--It's poles apart between "slanted eyes"—which is the product of makeup or racist gestures—and "small, narrow, or thin" eyes, which some people are born with naturally and shouldn't be ashamed of.
There is something that can catch me off guard whenever I watch a Hollywood film or stream a TV show in foreign languages: the Chinese characters, the Chinese elements, the Chinese food… As much as I am amused by how irrelevantly the Chinese proverbs are recited or how bizarrely Chinese cuisine is cooked and consumed, I often find myself cringing at the way those Chinese cast members look—foxy eyes, high cheekbones, flat faces with heavy makeup—in troupes, in sequels, in series. If there is a cinematic universe of Chinese characters, the audience must have trouble telling them apart.
Every now and then, that feeling overflows from the big screen and lands on a random fashion show, a magazine cover, or a printout of a commercial poster. One question tugs on my mind: why do Chinese have to "look" (or be portrayed) like that—all the time? That's why I can't appreciate commercials made by Three Squirrels (a Chinese snack retailer) or Mercedes-Benz, both of which feature models with cosmetics-induced slanted eyes.
My bewilderment arises not from how grotesque their countenances are (they sure have their own styles should they appear in personal makeup tutorials), but from the fact that by appearing in popular commercials with cosmetics-induced slanted eyes, they, unconsciously, are reinforcing a stereotype originated a century ago—that slanted eyes represent the common feature, the unique beauty shared by Chinese people.
The stereotypical depiction of Chinese could find its roots as early as the 19th century when Sinophobia and exclusionism were at their height in the West. The infamous racist cartoon The Yellow Terror in all His Glory published in 1899 illustrated just how Chinese people (and in a broader concept non-white) were vilified—a skinny figure with slanted and angry eyes who was presented as a menace to the Western world.
Even after China rose up against imperialism and started to assimilate itself into the world, that stereotype persisted. Not only were Chinese women often pigeonholed as the "China Doll" and Chinese men as the killers who specialized in Kung Fu, but they were also often treated as common tropes in Hollywood films like The Face of Fu Manchu, a 1965 thriller, with sallow faces and slanted eyes, all intentionally "fine-tuned" through makeup.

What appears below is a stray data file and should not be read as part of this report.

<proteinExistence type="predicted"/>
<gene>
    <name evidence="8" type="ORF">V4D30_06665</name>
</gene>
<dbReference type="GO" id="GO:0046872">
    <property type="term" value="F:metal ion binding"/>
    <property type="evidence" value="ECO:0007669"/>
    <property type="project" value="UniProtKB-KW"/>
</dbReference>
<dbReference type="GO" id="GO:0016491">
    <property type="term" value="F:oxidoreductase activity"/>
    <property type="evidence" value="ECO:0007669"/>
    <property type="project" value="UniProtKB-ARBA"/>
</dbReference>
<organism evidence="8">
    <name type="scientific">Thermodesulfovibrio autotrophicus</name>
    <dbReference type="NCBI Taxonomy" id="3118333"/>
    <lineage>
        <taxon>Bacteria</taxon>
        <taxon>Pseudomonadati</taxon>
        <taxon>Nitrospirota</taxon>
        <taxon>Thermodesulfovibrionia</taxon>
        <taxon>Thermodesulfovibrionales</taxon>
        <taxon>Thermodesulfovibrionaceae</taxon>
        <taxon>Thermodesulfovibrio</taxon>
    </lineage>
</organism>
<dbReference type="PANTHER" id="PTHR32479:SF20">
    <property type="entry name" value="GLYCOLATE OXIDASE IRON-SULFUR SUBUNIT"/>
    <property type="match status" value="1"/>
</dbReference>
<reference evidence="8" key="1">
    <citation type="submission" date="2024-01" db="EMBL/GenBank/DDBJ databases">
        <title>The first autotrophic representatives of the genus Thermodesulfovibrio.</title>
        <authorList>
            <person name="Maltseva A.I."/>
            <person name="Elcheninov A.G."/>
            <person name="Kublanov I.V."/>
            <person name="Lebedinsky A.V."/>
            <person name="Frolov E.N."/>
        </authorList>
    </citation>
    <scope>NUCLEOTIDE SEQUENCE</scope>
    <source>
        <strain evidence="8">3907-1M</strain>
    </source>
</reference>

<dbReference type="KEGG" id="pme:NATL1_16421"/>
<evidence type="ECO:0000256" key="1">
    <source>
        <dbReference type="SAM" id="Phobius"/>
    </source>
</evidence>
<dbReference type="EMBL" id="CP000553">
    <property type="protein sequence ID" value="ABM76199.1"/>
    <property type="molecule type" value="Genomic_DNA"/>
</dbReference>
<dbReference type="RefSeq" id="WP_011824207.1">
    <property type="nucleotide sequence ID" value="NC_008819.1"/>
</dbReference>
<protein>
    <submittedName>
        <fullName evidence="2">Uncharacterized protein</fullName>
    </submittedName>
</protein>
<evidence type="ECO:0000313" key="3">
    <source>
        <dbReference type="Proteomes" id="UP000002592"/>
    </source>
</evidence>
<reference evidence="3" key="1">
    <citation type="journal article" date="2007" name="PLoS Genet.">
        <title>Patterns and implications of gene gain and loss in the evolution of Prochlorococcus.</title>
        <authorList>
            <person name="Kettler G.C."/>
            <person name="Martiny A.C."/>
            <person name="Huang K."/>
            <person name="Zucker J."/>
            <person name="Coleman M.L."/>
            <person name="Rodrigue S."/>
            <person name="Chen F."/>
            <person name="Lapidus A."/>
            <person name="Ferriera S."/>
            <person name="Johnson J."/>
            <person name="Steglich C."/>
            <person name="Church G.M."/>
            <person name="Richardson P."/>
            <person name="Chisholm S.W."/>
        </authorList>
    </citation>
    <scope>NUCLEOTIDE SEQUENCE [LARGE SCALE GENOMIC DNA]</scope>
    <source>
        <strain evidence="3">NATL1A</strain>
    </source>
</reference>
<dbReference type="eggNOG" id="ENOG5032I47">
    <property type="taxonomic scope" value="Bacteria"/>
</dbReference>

"Slanted eyes" isn't just a racist symbol of the past, it is a stereotypical cliché that flourishes to this day. In the modern fashion industry, a pair of slanted eyes can be deemed as a classic beauty typology; and sometimes, it becomes the vogue for models to compete to appropriate from this or that culture. In the field of sports, on the other hand, it is occasionally deployed as a weapon to belittle Asian opponents—a blatant racist move and a departure from sportsmanship.
The special preference for "slanted eyes"—whether as a peculiar taste or as a racism-driven weapon—is just an embodiment of Orientalism, which Edward Saïd, an American academic, defines as "a Western style of dominating, restructuring, and having authority over the Orient." Slanted eyes, or foxy eyes—it isn't the way most Chinese people actually look like. It isn't what most Chinese think beauty is. IT IS what the West thinks a Chinese person should look like, or where his or her uniqueness lies.
On Jan. 3, the BBC published an article examining the heated debate surrounding the slanted eyes controversy. Good for them that they acknowledged that "slanted eyes" have their racist roots. But at the same time they biasedly (what a surprise) mixed up "slanted eyes" with "small, narrow, and thin" eyes, and claimed that the episode mirrored the Chinese society's "rejection of aesthetic pluralism". It's poles apart between "slanted eyes"—which is the product of makeup or the racist gestures—and "small, narrow, or thin" eyes, which some people are born with naturally and shouldn't be ashamed of. Besides, of the billions of different appearances, it is unreasonable to always highlight an outdated and stereotypical flaw—that's not a showcase of "aesthetic pluralism" but a reinforcement of Orientalism and aesthetic hegemony.
Aesthetics evolve, but stereotypes remain—this should become the real focus of the discussion. Asians are good at math. Chinese have foxy eyes. Indians have a heavy accent… We are marching forward in the second decade of the 21st century with marvelous scientific advancements and continually shifting aesthetic tastes, shouldn't we also then just leave these stinky and decayed stereotypes behind?